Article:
We have been working non-stop lately (read that David) trying to get as many projects and as much boat work done as possible before we head back to Las Vegas at the end of the month. There’s the alternator project and varnishing and installing new batteries and … the list goes on and on. My anti-all-work-and-no-play philosophy kicked in and I convinced the captain that a weekend in Solomons Island, Maryland would be a fine diversion. After nearly 35 years together, my coaxing methods are well honed. With a $9.99/day weekend rental from Enterprise, we set off before the break of day on Saturday. We wanted to make the most of the daylight hours once we got to Solomons and it’s about a 3.5 hour ride/200+ miles ride away. Road trip!
It really didn’t matter much because although the forecast called for “partly cloudy”, it turned out to be foggy, misty and raw … none of which dampened our spirits in the least.
Solomons Island, Maryland is located at the mouth of the Patuxent River just off Chesapeake Bay. Apparently part of a land grant dating back to 1680 when it was known as Bourne’s Island, it’s also been known as Somervell’s Island and Sandy Island until it was purchased in 1865 by Isaac Solomon who renamed it … you guessed it … Solomons Island. Solomon built and operated an oyster packing plant here for many years, one of the main industries of the island until the oyster beds were depleted. Today the island is best known for recreational boating, charter fishing and tourism.
Part of the reason for our visit was to explore the possibility of finding Nine of Cups a temporary home in the Chesapeake for the coming year. We had originally thought we’d head to maritime Canada this summer, but family commitments will preclude us from spending much time there. So instead, we’re rethinking the possibility of spending more time exploring the Chesapeake and its many rivers, tributaries and unique ports. There’s so much to see and we’ve seen so little of it. Having a home base for Cups will allow us to come and go as we please. Plus we’ll have a nice place for folks to visit if they’re so inclined.
The island is only about 1-1/2 miles long, so we parked the car at our hotel and walked from marina to marina, taking in the town as we went. We ventured to several marinas, four of which were of interest. No decisions have been made yet, but Solomons Yachting Center is a likely candidate.
One benefit of walking all over the island was checking out what it might hold in store for us if we decide to keep Cups here. There’s the “world famous Tiki Bar” which surprised us with its life-size Easter Island moai. Unfortunately, it was closed for the season until mid-April.
The two-lane main street is lined with shops and restaurants and a very pleasant boardwalk runs along the shores of the Patuxent River. The damp, overcast day scared away all the tourists and we pretty much had the places to ourselves.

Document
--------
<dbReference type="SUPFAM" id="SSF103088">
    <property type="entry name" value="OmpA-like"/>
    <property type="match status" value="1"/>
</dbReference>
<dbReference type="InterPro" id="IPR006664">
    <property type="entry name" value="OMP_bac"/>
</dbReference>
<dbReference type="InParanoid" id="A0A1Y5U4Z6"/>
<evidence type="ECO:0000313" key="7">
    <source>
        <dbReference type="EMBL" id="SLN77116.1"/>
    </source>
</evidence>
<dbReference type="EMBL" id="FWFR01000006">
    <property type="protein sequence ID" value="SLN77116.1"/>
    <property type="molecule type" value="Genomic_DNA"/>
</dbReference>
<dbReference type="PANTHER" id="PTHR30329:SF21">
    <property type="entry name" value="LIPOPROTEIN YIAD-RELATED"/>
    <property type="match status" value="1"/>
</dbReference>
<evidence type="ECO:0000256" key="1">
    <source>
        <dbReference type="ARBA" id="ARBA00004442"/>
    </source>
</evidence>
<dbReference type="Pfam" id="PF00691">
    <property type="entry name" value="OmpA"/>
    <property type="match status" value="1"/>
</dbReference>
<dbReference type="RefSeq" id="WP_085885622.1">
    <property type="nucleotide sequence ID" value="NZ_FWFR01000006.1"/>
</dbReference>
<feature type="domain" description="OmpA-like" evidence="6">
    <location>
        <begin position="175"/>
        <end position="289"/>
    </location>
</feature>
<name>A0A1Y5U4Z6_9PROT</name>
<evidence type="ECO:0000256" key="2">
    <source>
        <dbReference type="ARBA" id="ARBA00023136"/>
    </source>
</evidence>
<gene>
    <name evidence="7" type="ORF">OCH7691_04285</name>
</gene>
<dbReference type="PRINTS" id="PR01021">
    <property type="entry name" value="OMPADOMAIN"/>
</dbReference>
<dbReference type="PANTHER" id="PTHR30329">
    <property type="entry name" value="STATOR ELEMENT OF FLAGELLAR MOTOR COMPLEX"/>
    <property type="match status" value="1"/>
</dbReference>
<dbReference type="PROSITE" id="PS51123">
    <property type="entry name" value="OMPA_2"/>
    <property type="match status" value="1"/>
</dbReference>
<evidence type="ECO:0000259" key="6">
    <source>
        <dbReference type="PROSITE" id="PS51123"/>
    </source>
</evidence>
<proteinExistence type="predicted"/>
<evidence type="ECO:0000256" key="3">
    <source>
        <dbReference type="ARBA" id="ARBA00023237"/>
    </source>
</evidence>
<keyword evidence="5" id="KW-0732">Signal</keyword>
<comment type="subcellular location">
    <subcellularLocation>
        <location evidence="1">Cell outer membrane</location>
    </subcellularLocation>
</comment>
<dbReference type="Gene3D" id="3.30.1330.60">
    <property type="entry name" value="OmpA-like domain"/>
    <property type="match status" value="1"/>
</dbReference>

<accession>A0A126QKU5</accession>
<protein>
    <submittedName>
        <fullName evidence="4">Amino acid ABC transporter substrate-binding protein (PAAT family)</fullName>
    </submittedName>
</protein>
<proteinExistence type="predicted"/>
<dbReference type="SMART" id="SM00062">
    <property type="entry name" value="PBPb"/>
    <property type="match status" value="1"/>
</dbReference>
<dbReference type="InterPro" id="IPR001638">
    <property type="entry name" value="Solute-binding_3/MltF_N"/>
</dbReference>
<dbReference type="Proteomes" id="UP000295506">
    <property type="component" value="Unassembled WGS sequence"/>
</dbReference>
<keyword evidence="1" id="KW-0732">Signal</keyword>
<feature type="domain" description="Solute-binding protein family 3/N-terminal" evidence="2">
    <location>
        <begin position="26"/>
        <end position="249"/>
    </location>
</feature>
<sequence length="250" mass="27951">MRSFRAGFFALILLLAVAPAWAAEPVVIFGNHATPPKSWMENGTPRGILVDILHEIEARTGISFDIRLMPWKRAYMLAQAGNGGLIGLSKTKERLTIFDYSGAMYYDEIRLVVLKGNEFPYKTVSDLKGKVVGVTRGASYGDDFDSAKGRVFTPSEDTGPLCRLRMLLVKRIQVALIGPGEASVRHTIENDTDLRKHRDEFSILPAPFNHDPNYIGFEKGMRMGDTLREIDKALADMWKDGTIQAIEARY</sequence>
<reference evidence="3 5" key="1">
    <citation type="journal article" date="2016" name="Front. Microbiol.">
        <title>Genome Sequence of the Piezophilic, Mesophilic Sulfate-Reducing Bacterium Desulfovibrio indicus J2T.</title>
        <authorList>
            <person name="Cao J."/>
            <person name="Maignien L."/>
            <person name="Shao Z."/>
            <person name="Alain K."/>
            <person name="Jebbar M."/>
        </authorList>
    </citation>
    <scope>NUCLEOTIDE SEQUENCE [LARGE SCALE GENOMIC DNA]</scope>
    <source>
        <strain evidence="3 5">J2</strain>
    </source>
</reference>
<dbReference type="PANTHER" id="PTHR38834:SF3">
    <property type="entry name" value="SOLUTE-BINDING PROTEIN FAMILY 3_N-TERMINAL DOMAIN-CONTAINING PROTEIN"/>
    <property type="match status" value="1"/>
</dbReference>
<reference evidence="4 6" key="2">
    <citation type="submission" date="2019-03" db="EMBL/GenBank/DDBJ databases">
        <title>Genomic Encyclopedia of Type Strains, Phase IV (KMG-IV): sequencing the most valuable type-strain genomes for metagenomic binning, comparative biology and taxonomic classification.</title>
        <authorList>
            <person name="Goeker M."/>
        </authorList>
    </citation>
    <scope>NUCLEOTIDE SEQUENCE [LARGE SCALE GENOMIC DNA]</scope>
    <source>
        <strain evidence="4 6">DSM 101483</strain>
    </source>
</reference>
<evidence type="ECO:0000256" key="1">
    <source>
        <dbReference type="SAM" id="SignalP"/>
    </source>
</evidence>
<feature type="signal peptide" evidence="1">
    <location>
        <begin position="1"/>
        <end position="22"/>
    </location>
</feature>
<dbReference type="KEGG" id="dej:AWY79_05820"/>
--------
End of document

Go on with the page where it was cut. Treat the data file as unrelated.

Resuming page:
There’s a gem of a museum in town – the Calvert Marine Museum. Once the business of marina exploration was complete, we couldn’t resist a visit.
The museum is modern, well-laid out and very informative. The highlight for us was the tour of the Drum Point Lighthouse which was decommissioned in 1962 and saved from extinction when it was moved to the museum back in 1975. It’s not your usual tower lighthouse, but rather a “screwpile” lighthouse, a style unique to the Chesapeake Bay.
We stopped at the small craft shed where the local small craft guild work on traditional wooden boats.
There’s a wooden marsh walk and a live river otter exhibit. Watching the otters was fascinating and the otter tank was quite popular with the little ones. There’s even a live webcam of the otters which is pretty cool.
Inside, the varied exhibits explore the history, geography, fauna, flora and industry of the Chesapeake Bay area … and so much more. We wandered through at a leisurely pace, each caught up in our own interests. David spent time learning about this area’s involvement in the War of 1812. I enjoyed learning about fossils and the flora and fauna of the area. The seahorses caught my attention.
We enjoy discovering something new when we visit a museum. For instance, we learned the differences between a skate and ray (the tail tells it all at a glance). We observed a skate nursery and finally identified the weird natural objects we’d seen on many beaches as skate egg sacs (and some sharks, too), aka mermaid’s purses. That’s another of the differences between the two – rays have live births vs. the eggs of the skate.
We learned that a “bugeye” is a type of distinctive sailboat developed in the Chesapeake Bay for oyster dredging. There’s a sculptured plaque illustrating a bugeye located along the river walk, a monument to fishermen and watermen who have died plying their trade in the Bay.
Who would have expected (or given it any thought to it at all) that it was Benjamin Lewis who first invented and patented the crab pot?
All and all, we had a great day, walked our dogs off (16,000 steps!!!) and retired to our hotel room exhausted, but satisfied. Sunday dawned dark, grey and dismal with a forecast of heavy rain and thunderstorms. Ah, well … so much better than snow.
Will Nine of Cups end up here in the Solomons? We’re not sure yet, but you’ll be among the first to know.